I begin chapter 6 of the book with a case on America's poor reputation abroad, so when I picked up Dick Martin's (2007) book entitled 'Rebuilding Brand America: What we must do to Restore our Reputation and Safeguard the Future of American Business Abroad' (American Management Association), I was intrigued and a little worried (that it would be a tub-thumping piece of patriotism.  No problems: although the author does have a mission, this book is a serious and balanced study written in a seriously effective manner.  The writer seems to have insight into the corridors of power in the US establishment and uses these to good effect to produce evidence on the complicated picture of America's reputation abroad - what you see, depends on where you stand and what you value, at least to a certain extent.  However, the overwhelming picture he paints is of a declining national reputation, which is having and will continue to have a negative impact on American brands.  Martin points out that the role of communications and spin has been limited in terms of impact and may have worsened the US reputation.  Instead he points to a number of American companies that are doing well by doing good (the CSR agenda) and by sinking roots by going local. These include McDonalds and even Wal-Mart, both having had problems of doing business abroad.  This book is definitely worth reading for America watchers and for a greater insight into the factors influencing America's reputation and that of its companies.

Robert Kagan (2006) Dangerous nation: America's place in the world from its earliest days to the dawn of the 20th century, New York: Alfred Knopf.

Although not a business book, this very good history of America is highly relevant to chapters 1, 5 and 6 in the book in charting and analysing the origins of the American dream and the universalist mission of the US.  Kagan argues that even by 1776 Americans harboured dreams of being a global power to match their economic power, seeking to export their national identity as the paragon of liberal republicanism to the rest of the world.  Uniquely among nations, the founding fathers and American intellectuals of the day believed in basing their society on the universalist values of natural rights of liberty and reason, 'granted by God and enjoyed by all men, regardless of nationality, culture and history'.  Though unable to live out such ideals internally for many years because of the political realities of mainly southern landowners and their attachment to black slaves, such ideas came to be rapidly incorporated into their foreign policies.

It is against such a background that the attitudes and practices of American businesses and managers may have to be understood when analysing international business issues involving US firms and the export of American management techniques.  This version of 'manifest destiny' may also help explain why attempts to change the high levels of ethnocentrism among American managers and business students through international management courses may fail.  Two hundred and thirty years of belief in their own superiority may explain why Jack Welch, the ex-CEO of GE, could say, without batting an eye, if it was good enough for his company ir was good enough for the rest of the world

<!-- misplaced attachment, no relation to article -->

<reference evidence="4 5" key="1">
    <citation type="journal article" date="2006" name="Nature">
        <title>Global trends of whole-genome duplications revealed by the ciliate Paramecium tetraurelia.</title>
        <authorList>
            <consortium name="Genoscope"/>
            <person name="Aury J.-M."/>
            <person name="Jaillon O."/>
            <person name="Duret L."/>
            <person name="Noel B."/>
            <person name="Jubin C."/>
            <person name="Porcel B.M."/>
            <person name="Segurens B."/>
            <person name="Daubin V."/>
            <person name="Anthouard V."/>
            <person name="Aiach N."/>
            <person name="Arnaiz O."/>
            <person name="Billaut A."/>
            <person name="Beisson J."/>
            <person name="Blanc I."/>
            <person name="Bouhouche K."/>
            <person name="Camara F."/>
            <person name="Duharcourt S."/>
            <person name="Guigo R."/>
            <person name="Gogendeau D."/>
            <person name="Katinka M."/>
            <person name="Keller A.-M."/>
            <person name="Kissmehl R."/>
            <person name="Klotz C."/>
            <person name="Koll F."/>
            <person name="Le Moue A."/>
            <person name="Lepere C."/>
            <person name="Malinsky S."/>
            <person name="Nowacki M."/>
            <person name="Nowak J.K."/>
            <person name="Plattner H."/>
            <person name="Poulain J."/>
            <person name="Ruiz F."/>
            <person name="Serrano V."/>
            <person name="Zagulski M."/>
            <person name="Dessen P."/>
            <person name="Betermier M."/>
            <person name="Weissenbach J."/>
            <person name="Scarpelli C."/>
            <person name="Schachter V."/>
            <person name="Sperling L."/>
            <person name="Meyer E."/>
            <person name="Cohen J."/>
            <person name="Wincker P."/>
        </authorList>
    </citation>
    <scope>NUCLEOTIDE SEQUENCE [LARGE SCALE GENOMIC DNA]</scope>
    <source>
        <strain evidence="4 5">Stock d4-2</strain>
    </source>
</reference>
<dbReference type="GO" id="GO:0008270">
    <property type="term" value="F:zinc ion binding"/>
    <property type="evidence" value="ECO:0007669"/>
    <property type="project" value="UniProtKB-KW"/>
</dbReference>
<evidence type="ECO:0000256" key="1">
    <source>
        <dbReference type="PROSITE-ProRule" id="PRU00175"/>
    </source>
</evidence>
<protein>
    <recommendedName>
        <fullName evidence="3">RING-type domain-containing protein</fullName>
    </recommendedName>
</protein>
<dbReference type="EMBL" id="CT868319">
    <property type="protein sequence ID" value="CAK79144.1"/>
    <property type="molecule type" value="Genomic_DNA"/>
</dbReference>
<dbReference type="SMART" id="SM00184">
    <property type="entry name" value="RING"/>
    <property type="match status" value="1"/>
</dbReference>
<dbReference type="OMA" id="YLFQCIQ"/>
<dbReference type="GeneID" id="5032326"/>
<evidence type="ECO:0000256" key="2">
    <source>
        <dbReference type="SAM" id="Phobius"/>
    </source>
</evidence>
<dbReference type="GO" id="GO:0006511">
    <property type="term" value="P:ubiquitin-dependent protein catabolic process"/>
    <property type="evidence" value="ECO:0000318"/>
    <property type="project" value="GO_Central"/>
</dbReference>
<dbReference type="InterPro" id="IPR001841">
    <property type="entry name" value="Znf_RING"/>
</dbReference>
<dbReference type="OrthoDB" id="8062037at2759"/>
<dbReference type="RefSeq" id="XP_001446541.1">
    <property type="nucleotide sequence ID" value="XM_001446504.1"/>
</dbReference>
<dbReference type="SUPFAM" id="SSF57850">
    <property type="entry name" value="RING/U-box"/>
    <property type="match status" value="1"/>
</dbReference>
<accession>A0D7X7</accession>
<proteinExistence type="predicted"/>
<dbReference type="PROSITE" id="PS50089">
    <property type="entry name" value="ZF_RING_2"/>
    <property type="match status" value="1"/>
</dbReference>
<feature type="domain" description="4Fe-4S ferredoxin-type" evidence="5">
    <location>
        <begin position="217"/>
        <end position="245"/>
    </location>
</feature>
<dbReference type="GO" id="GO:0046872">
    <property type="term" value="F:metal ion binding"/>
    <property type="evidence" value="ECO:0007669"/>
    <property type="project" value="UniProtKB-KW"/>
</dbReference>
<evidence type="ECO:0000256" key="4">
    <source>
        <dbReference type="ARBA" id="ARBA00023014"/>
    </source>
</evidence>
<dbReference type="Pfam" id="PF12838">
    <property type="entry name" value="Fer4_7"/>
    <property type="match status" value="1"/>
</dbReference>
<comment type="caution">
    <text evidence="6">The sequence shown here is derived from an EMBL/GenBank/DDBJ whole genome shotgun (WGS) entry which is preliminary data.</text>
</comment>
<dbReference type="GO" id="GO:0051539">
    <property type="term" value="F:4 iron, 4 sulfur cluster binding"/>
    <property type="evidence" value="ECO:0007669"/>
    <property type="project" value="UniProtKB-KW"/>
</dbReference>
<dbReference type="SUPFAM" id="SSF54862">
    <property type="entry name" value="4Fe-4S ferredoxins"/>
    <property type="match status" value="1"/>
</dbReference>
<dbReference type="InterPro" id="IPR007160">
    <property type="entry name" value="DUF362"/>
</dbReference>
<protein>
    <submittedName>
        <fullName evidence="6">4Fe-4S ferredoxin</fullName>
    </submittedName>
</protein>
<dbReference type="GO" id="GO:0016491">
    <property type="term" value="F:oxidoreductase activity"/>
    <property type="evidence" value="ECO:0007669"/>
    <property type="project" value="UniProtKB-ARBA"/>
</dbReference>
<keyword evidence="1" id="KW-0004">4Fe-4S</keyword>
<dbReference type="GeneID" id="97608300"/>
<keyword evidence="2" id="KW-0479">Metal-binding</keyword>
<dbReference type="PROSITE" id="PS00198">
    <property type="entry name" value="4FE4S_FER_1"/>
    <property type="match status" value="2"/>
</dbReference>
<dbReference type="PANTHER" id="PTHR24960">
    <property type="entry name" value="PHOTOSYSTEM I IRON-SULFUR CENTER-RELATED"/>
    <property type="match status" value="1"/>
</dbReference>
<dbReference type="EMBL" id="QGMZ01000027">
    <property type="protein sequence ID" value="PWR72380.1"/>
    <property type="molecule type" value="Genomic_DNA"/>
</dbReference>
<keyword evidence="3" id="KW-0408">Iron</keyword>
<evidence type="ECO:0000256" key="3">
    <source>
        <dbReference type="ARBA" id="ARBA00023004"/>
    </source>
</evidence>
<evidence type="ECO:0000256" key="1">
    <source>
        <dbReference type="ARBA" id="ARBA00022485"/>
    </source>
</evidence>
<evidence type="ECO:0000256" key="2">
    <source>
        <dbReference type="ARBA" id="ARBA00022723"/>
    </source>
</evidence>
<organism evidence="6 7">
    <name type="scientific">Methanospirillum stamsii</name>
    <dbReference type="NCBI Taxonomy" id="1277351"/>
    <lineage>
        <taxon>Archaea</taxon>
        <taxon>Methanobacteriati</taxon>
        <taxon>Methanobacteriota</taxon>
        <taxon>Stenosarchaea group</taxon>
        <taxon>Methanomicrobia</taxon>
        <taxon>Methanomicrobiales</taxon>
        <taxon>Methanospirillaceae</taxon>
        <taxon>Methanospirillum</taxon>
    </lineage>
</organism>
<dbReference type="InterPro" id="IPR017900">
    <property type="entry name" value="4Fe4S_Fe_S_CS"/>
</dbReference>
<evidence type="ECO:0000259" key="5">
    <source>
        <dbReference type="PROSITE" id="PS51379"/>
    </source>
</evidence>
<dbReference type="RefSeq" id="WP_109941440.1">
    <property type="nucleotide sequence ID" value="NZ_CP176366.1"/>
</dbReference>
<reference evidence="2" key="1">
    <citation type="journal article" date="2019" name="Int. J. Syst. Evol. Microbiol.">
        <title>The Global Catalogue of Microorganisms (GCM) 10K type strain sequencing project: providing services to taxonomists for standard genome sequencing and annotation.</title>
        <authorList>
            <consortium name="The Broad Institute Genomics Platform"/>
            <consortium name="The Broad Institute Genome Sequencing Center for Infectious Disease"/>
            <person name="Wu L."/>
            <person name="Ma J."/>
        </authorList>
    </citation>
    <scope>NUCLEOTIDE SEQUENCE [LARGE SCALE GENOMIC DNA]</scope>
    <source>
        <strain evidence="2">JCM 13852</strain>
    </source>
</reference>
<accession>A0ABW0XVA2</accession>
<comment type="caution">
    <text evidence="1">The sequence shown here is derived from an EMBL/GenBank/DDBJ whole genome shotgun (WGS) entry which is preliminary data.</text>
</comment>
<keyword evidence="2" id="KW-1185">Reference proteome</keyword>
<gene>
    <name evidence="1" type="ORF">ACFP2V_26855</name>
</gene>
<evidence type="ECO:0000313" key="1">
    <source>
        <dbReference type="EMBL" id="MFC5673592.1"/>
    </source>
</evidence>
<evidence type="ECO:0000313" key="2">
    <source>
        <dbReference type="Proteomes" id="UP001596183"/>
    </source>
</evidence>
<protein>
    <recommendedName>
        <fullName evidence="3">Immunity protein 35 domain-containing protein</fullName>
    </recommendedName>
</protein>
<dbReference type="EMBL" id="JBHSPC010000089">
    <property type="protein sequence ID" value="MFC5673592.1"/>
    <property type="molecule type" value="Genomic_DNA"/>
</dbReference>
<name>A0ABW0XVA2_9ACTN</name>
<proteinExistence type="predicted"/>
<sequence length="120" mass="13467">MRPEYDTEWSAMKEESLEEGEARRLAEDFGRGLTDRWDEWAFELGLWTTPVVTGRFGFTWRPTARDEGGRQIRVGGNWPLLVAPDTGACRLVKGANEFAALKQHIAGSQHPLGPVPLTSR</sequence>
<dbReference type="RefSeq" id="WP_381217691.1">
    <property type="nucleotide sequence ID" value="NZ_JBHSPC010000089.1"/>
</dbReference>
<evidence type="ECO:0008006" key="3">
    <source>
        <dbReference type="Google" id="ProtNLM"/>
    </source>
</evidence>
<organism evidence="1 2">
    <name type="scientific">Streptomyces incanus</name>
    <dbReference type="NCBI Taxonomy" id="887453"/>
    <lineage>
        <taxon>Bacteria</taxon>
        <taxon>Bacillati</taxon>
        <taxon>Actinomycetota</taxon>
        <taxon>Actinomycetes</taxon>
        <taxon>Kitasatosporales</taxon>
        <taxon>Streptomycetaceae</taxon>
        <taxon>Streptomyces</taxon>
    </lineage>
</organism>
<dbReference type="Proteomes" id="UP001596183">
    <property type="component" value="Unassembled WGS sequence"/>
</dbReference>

March 15th The Halo Effect by Phil Rosenzweig

I've just finished reading this excellent book.  It thoroughly deserves the plaudits it has received and should be read by every manager (and business school academic) interested in understanding some of the issues concerning factors that contribute to business performance.   It is supported by an excellent website and blog.  Here's his summary of the book and links to articles and further resources.

March 4th, 2007

Management and Leadership Education and the Role of Business Schools

I'm currently doing some research on executive education and the future of the business schools, which is relevant to chapters one and two.  I have to revise a paper for a journal and have been doing an updated literature search. Two of the best sources I'm come across are:

Armbr�ster, T. (2006) The Economics and Sociology of Management Consulting, Cambridge: Cambridge University Press, and

Wensley, R. (2007) Beyond rigour and relevance: the underlying nature of both the business schools and management research, AIM Research Working Paper Series - 051-January-2007, Advanced Institute of Management (available online, accessed 2nd, March 2007).

Wensley's paper tackles the age old discussion regarding the mission of business schools and the research they produce.  His central thesis is...(click to read more )>

Thomas Armbr�ster's excellent book has some important lessons for business schools from the management consulting industry, which is very well analysed by Thomas Armbr�ster.  I have attempted to draw some parallels from his analysis of the management consulting industry to the market for executive education, an important source of income and ideas for research for the business schools.  Here's my thoughts which are heavily influenced by Armbruster's analysis and theoretical framework (click to read on)>